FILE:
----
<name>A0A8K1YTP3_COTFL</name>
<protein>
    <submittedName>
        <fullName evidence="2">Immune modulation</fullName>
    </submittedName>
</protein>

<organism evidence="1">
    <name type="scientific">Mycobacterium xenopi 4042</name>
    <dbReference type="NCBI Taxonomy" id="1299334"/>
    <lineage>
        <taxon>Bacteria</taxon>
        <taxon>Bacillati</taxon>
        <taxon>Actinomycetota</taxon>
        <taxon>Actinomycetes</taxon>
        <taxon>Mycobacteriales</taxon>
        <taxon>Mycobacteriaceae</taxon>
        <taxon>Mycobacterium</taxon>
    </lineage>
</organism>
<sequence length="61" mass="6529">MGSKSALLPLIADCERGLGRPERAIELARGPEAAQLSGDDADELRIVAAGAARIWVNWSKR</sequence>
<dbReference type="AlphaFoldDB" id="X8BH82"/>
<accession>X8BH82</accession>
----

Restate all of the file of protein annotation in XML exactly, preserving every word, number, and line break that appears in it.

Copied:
<name>A0A8K1YTP3_COTFL</name>
<protein>
    <submittedName>
        <fullName evidence="2">Immune modulation</fullName>
    </submittedName>
</protein>

<organism evidence="1">
    <name type="scientific">Mycobacterium xenopi 4042</name>
    <dbReference type="NCBI Taxonomy" id="1299334"/>
    <lineage>
        <taxon>Bacteria</taxon>
        <taxon>Bacillati</taxon>
        <taxon>Actinomycetota</taxon>
        <taxon>Actinomycetes</taxon>
        <taxon>Mycobacteriales</taxon>
        <taxon>Mycobacteriaceae</taxon>
        <taxon>Mycobacterium</taxon>
    </lineage>
</organism>
<sequence length="61" mass="6529">MGSKSALLPLIADCERGLGRPERAIELARGPEAAQLSGDDADELRIVAAGAARIWVNWSKR</sequence>
<dbReference type="AlphaFoldDB" id="X8BH82"/>
<accession>X8BH82</accession>